The Biodiesel Debate
What is biodiesel?
I'm sure there is some complicated, scientific explanation of what biodiesel is, but that might confuse you. Honestly, it would confuse me. So, let's try to keep this as simple as possible.
Biodiesel is an alternative fuel source derived from natural oils. It is biodegrable, renewable, and non-toxic.
How is it good for the environment?
Say the biodiesel you use is made from corn. While that corn grows, it absorbs carbon dioxide from the environment. So, when you use this diesel, any carbon dioxide emissions are made up for by the absorption from growing the plant. It kind of balances out.
What is the Biodiesel Debate?
This cycle of absorption and emissions of carbon dioxide sounds pretty great, right? I agree. It is a fabulous alternative to other, more toxic, fuel sources (like oil).
Biodiesel is renewable. Renewable is defined as a resource that can be sustained or renewed, indefinitely.
Biodiesel is biodegradable. Biodegradable is defined as something that can rapidly decompose naturally (definitely not your Styrofoam cup sitting in a landfill for eternity).
Biodiesel is non-toxic. Non-toxic is defined as a substance that will not have harmful effects on living organisms (particularly human beings).
Biodiesel can create a ripple effect around the planet that cannot be measured. This ripple effect could manage to harm the environment. While biodiesel controls carbon dioxide emissions, its global footprint could be fairly damaging.
Crops, like corn and soybeans, are being used to make biodiesel. This means that these crops are in high demand, as a food source and a fuel source. To meet the growing demand of these crops, they are being grown in areas of the world where they weren't before. To keep up with the demand of the global food supply, and the growing demand for biodiesel fuel, more land is being converted for agricultural uses.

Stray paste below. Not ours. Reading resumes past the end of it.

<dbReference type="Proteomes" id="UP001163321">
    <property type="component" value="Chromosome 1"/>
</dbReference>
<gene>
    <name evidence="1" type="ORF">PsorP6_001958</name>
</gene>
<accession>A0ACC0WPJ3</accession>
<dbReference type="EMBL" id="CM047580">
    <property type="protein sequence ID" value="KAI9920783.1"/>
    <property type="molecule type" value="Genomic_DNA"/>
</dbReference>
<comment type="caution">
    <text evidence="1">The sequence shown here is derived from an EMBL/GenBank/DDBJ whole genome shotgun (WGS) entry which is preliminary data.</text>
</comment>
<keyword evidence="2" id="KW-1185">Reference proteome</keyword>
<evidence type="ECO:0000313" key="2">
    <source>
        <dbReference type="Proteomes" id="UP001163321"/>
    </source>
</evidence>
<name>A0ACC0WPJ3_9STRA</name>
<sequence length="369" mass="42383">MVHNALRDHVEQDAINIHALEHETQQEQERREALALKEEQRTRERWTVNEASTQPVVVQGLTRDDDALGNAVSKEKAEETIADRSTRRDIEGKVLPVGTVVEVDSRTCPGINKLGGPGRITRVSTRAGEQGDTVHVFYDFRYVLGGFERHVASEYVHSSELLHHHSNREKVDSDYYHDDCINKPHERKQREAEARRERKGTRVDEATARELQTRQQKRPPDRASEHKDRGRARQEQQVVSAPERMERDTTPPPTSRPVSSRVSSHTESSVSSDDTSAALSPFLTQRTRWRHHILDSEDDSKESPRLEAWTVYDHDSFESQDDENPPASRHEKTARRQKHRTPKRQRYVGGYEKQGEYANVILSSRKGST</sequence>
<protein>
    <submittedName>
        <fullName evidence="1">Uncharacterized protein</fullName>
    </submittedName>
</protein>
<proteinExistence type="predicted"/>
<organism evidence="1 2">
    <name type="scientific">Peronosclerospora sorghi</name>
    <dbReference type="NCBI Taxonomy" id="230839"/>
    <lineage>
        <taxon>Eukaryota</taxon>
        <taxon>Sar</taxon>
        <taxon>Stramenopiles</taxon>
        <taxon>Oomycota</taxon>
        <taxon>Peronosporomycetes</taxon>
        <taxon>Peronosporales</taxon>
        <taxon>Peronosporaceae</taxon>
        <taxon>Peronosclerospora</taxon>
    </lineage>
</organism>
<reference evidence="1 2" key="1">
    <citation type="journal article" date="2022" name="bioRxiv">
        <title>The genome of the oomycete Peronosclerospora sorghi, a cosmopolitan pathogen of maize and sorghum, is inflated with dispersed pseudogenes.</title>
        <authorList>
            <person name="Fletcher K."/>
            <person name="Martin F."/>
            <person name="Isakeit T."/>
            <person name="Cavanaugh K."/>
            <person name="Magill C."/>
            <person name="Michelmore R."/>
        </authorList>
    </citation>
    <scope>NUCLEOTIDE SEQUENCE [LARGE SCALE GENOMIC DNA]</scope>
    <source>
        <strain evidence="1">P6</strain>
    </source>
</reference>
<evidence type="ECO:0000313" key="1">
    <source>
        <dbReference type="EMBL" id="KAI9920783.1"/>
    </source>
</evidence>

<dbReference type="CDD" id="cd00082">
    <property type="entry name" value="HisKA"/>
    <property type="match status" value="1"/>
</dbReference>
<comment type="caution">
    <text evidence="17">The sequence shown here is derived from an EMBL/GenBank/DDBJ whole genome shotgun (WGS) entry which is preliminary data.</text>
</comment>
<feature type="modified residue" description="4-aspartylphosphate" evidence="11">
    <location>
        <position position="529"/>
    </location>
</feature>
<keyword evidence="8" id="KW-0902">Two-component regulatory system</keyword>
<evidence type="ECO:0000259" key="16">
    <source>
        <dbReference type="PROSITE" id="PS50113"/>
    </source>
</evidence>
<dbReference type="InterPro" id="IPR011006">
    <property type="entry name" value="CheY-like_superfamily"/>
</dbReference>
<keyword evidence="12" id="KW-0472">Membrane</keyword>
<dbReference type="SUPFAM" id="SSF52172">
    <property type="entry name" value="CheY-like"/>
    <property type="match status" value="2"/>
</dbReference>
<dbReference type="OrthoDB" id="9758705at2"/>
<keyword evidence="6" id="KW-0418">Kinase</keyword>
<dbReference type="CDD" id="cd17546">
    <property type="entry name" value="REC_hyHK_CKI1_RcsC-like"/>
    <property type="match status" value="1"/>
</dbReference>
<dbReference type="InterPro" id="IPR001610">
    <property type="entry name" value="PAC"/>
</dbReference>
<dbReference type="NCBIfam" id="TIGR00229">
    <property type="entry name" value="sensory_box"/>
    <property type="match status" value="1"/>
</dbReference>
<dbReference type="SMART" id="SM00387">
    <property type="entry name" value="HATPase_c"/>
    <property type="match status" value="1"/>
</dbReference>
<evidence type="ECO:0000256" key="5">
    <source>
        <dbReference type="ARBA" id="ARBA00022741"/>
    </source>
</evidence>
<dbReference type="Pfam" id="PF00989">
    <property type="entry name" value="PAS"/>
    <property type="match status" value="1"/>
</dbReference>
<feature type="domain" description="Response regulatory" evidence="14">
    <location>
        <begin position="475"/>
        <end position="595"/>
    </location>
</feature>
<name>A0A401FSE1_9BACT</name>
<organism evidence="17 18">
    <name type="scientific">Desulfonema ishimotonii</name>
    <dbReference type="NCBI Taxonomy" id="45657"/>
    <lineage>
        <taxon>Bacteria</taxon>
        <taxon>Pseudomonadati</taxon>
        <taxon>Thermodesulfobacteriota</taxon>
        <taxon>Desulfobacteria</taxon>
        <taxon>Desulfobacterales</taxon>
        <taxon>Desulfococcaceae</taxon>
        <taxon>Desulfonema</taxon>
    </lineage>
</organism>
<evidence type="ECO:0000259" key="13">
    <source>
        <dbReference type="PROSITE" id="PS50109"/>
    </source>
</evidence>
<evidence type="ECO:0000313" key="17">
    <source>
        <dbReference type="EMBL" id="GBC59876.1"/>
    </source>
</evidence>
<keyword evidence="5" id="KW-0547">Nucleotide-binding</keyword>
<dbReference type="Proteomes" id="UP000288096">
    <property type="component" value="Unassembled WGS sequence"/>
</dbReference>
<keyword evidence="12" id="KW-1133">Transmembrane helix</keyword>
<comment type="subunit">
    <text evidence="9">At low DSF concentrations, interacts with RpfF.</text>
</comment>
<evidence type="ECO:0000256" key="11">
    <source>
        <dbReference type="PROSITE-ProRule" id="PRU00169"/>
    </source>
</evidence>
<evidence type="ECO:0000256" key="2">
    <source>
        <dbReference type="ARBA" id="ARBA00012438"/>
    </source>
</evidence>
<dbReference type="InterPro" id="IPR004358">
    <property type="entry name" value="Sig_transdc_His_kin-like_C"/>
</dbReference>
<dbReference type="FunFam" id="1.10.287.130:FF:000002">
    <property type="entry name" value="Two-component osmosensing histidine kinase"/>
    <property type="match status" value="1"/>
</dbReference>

Prices for these food crops have already gone up, but will continue to rise as the the demand grows. As well, these crops require large amounts of water--something that could lead to water shortages in the areas where they are grown. The pesticides and fertilizers used to grow these crops can contaminate the local water supplies.
Another concern is for that land that is being converted for agricultural use (or the land that could potentially be converted). Forests could demolished and poorer people could be forced out of their land.
Is biodiesel good or bad?
I don't think anyone can really argue that biodiesel is worse for the environment than using fossil fuels is. The important thing to remember is that we need balance. There is not simply one answer for saving the world. Our planet--our environment--is complex, so we need a combination of solutions to make this a healthier, more sustainable place to live.
It comes down to each one of use making the decision to live green.
Links of Interest
- Global Footprint Network
Learn more about our ecological footprint. The Global Footprint Network works to educate people about our ecological footprint, as well as providing solutions for sustainability.
- Earth Day Footprint Quiz
Take the Footprint Quiz to see how many of the world's resources you use.
- Northwest Biodiesel Network
Living in the Pacific Northwest, I witness the use of biodiesel on a daily basis. There are many biodiesel stations and organizations here in Seattle. This site provides a lit of organization in the Northwest that use biodiesel.
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